Tips on mixing utility with decoration in your home

Filed Under: Do it yourself, Kitchen, Redecorating, Remodeling    by: ITC

A well-stocked kitchen dresser is full of everyday items, anything from jugs and plates to graters and wire salad baskets. People who choose to keep their kitchen equipment on view are usually very particular about what they buy, and will look for things they like or consider to be well designed so that the dresser is an exhibition area as well as a work unit. In the same way, a simple, narrow kitchen shelving unit allows the packaging and labeling of tins, jars and bottles to create their own entertaining and decorative display.

Another example of mixing the practical with the decorative is to intersperse shelves of humdrum objects (folded towels or the family’s toys and games) with one or two shelves in the middle set aside for a display of pretty china. The eye will be drawn to this collection and will ignore the rest, particularly if the display shelves are lit from the back by concealed strip lights so that the china stands out in a warm glow. Other possibilities are to use the central shelf or shelves for a vase of flowers or a collection of intriguing objects.

Shelves in themselves can be a source of interest, particularly if they are asymmetrical and thereby add a shape of their own. Modular shelving systems, which can be built up in various ways, will fit into almost any space. Another way of combining utility and decoration is to place small sets of shelves at random on walls between pictures or prints. Here they will provide space for those small objects which are always difficult to display but which it is a shame to have to relegate to the permanent darkness of chests-of-drawers or the backs of cupboards.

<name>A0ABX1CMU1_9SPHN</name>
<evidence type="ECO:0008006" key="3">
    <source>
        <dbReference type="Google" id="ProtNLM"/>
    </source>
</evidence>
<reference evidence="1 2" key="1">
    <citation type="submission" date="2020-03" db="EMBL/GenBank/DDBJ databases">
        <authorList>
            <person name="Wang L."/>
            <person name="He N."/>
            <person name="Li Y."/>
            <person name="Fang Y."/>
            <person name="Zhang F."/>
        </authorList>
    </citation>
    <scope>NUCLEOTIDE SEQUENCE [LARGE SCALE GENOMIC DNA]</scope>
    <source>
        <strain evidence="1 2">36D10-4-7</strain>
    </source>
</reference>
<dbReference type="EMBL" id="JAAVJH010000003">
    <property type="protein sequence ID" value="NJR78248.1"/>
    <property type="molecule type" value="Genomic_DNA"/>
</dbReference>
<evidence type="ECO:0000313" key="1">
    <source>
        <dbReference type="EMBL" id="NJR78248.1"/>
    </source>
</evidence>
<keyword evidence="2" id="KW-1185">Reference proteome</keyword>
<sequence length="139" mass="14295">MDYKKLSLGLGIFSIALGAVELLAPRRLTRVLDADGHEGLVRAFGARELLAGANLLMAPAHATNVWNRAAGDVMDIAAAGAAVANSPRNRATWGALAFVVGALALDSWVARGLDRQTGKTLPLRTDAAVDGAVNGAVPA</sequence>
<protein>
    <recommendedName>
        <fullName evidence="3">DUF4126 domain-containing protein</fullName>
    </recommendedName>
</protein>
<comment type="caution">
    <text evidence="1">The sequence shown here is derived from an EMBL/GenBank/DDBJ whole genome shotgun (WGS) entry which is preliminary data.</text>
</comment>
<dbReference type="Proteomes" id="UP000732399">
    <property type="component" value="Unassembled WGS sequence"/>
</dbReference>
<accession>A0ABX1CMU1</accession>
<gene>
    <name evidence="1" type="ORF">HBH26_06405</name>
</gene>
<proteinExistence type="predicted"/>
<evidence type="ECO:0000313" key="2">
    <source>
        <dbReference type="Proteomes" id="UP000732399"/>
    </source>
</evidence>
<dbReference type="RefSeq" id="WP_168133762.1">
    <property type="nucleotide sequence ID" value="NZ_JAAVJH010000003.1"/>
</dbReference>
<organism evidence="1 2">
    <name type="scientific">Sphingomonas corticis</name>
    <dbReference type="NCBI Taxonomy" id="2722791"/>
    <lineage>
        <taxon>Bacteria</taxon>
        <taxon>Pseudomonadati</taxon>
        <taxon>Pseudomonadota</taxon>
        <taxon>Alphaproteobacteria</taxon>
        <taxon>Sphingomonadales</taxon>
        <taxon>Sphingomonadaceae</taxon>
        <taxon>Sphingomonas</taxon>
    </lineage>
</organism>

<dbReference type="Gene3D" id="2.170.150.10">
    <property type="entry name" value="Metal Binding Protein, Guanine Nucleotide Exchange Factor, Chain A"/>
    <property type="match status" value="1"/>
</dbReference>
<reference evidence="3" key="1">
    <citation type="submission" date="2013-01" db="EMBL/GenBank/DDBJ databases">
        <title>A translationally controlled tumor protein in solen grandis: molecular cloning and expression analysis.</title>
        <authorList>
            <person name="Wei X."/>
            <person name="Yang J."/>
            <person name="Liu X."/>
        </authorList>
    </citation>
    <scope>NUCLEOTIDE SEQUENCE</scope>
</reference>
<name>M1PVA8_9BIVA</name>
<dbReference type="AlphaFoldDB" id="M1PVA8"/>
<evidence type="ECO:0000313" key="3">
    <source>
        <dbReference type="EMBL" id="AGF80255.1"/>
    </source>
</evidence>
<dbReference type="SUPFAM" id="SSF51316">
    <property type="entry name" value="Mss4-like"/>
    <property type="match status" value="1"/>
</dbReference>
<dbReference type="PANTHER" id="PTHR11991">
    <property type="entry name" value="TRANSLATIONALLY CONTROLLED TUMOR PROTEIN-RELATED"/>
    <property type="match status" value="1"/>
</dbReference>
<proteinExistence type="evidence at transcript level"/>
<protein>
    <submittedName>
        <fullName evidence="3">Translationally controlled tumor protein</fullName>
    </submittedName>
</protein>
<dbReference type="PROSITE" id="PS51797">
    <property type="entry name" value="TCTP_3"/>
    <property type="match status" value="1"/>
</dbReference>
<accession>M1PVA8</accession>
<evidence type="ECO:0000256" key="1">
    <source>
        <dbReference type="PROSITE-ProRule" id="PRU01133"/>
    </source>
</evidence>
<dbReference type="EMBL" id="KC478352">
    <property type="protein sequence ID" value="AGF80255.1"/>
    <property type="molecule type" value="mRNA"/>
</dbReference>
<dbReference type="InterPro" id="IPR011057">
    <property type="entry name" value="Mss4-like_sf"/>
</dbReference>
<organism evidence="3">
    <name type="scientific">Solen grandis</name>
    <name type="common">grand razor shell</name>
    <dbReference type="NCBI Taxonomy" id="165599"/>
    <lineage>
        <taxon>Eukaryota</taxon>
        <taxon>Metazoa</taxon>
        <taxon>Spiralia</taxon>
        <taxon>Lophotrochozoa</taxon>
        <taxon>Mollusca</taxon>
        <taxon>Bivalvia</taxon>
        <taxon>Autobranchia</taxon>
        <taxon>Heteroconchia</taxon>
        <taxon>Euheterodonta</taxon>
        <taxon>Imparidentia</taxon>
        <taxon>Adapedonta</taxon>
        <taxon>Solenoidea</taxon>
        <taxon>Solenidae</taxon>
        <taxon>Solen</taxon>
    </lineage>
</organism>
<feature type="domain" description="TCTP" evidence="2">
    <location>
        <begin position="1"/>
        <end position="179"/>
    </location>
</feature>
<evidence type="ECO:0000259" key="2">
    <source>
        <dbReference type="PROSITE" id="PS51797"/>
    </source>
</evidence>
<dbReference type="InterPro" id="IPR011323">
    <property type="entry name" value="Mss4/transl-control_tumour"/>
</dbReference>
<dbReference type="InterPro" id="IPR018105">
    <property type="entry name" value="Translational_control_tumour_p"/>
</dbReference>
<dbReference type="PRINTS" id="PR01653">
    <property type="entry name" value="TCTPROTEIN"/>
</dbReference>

Small, awkwardly shaped alcoves provide a good balance between the useful and the decorative. A tiny alcove can become a highly personal showcase fitted with just two shelves, comparatively wide apart, so that the top shelf can house the music centre (out of reach of young children) while the lower shelf can hold a selection of small prized possessions and perhaps a painting tucked in at the back.

Some restaurants make a feature of their wine collections by fitting wine-racks all around the walls, up the stairs and over the doors. Wine connoisseurs could take a leaf out of their book and use wine-racks as decorative additions to the room. They can be fitted into the alcoves made by a chimneybreast or the alcoves created by building a deep-arched division between one room and another. The simplest wine-rack, filled with bottles, looks exotic.

Some things are awkwardly shaped for storage— umbrellas, walking sticks, ladders, hats, tennis rackets, and so on. Yet all these things together, perhaps with some purely decorative additions such as hand-carved decoy ducks, can look picturesque. It helps if you hang them from something with more character than the normal nails or screws—try small brass or china cupboard door handles, or colored cup hooks, coming practicality and interest.

Building a Stud Partition

Filed Under: Do it yourself, Home repair, Remodeling    by: ITC

The easiest form of partition to build is the wood frame variety — it is ideal for dividing one bedroom into two, making an extra powder room or bathroom, or splitting a dining area from a kitchen or living room. The wood frame is simply nailed together and faced with drywall on each side; it is easily adapted for doorways, pass through or windows. Being essentially hollow, it can also be used to conceal electrical wiring and water pipes.